Distance vs Time???


Training for my first half marathon in May and wondering if anyone could give me some advice re: my training plan - is it better to train by distance or by time?

As it's my first 1/2 I'm not bothered about an outstanding time (I'll worry about that the next time!), I just want to get round the course in on piece.

Varying advice from training plans as some have you concentrating on increasing mileage and some have you increasing time but give no indication of distance you should be covering...

 Any help or advice would be much appriciated? 



PS: Currently running a 10k in approx 56mins


  • stutyrstutyr ✭✭✭
    There isn't a definitive answer as the best approach depends on the individual. However based on what you've said you may be better off looking at it from a time perspective.

    Based on your 10k time, you'll be looking at roughly two hours to complete the half marathon. Therefore you want to get your body used to being on your feet for that length of time. If you do a training run of two hours at an easy pace, you may only cover ten miles but this doesn't matter - the important thing is your body has experienced two continuous hours of high activity and will adapt to cope with it.

  • For my first half I had a similar 10k time and my 1st half I did it in a massive 2hrs 45mins!! This was a complete shock as I'd expected about 2:15.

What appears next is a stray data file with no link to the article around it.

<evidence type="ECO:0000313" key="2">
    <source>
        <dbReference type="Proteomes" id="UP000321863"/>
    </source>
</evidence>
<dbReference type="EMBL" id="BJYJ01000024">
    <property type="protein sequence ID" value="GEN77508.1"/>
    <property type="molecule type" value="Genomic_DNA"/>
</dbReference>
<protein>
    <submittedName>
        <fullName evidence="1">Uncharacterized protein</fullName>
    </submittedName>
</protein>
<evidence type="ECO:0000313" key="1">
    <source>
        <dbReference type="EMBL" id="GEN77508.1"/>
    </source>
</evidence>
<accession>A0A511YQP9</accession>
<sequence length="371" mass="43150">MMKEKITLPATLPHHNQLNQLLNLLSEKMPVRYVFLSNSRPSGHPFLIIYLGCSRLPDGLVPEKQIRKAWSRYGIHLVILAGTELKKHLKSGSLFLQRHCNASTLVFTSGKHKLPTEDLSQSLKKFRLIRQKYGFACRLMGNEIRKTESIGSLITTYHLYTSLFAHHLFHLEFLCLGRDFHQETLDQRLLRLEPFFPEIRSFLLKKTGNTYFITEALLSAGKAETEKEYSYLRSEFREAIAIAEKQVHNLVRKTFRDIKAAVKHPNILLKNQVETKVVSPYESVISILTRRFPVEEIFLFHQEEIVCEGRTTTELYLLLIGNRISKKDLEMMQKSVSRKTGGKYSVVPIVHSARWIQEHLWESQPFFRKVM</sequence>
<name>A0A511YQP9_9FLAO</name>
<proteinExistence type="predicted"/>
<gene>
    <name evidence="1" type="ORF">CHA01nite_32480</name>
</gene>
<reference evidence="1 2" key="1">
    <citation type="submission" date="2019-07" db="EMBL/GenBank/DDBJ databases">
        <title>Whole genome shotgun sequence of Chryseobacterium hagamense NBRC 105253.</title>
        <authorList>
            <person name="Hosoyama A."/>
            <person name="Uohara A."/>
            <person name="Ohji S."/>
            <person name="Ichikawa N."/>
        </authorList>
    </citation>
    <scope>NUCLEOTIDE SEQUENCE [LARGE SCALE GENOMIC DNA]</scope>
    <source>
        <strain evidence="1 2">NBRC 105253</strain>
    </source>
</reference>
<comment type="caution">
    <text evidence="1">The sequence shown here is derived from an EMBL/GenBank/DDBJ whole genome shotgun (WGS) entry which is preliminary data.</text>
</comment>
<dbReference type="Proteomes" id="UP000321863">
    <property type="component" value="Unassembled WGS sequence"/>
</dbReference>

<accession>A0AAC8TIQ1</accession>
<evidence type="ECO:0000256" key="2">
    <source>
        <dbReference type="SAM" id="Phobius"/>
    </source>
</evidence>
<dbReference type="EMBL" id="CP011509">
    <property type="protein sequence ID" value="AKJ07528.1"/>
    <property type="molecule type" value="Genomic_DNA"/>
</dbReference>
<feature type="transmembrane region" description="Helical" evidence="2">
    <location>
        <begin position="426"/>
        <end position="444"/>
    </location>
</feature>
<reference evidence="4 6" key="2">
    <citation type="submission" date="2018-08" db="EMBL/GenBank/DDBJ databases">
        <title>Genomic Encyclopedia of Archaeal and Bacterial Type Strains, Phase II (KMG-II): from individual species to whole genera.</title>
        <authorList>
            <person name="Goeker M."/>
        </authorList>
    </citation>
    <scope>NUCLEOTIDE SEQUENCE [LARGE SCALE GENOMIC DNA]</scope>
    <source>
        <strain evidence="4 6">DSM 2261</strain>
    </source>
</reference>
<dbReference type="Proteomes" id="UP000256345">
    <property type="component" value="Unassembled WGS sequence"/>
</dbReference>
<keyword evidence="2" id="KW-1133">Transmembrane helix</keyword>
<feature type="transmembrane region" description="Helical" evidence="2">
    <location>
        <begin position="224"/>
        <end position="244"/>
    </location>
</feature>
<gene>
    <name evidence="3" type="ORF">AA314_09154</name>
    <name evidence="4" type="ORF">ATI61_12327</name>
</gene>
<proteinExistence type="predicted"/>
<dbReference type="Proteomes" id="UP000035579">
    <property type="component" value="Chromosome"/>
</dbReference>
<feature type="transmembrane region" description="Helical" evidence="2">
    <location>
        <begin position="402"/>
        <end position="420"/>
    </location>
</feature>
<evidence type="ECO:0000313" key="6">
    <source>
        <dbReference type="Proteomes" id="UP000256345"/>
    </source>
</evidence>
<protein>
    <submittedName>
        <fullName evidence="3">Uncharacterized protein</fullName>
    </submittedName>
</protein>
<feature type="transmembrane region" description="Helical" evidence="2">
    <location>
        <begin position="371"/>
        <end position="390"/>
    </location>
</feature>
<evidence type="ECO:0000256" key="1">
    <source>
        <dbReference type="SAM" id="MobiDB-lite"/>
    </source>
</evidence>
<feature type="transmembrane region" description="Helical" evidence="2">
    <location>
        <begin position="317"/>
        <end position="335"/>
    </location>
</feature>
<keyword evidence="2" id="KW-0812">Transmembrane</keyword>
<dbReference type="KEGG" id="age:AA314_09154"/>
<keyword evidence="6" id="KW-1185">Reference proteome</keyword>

In my training I hadn't done much running over 1:45mins and deteriorated quite badly from this in the run, oh and going off too quickly. My advice is run up to and beyond your target distance at least twice. FWIW my PB for halfs is 2:12 and for 10K is 52mins, just can't seem to improve them image
  • For my first half I'd gone no further than 10 miles in training and the last 2 really really hurt. Since then I've run overdistance at least once in the month/6 weeks before, and I think it's helped no end.

    As to if you train based on time or distance, I would say that has to boil down to what suits you. I find it easier to plot a route and run a distance than I do to have enough flexibility to run to a time. Running with a deadline always leaves me feeling under pressure - and then I tend to go faster than might be comfortable. But it might suit you.

    Whichever you choose, I would make sure that you're gone close to, if not over the distance or have a run of longer time you expect the half to take, then you're prepared.

  • Personally I find it mentally easier to run to distance rather than time, I've just always done it that way. There seem to be mixed reports as to which is better, but personally I think in terms of distance so would probably push to get to the distance I wanted antway if I tried to do to time. 

  • If you're new, or fairly new to running, then I'd also say concentrate on time on feet.  If you're following a plan, your runs should be of increasing lengths of time but if you're not following a plan, then ensure you increase gradually and every 4 weeks, have a cut back to allow yourself to recover, then pick up again for the next four weeks. 

  • My best ever season I did the first half of the season of distance - all the base work, and then the season's training to time, sessions included as I didn't have a track or any way of measuring distance. I'm a big believer that should do some work, including quality work, off time as well as distance - if you always run a set distance, you work of preconceived ideas about pacing and timing. If you just run until the watch bleeps you may well find when you go back to the distance you have been running it quicker.
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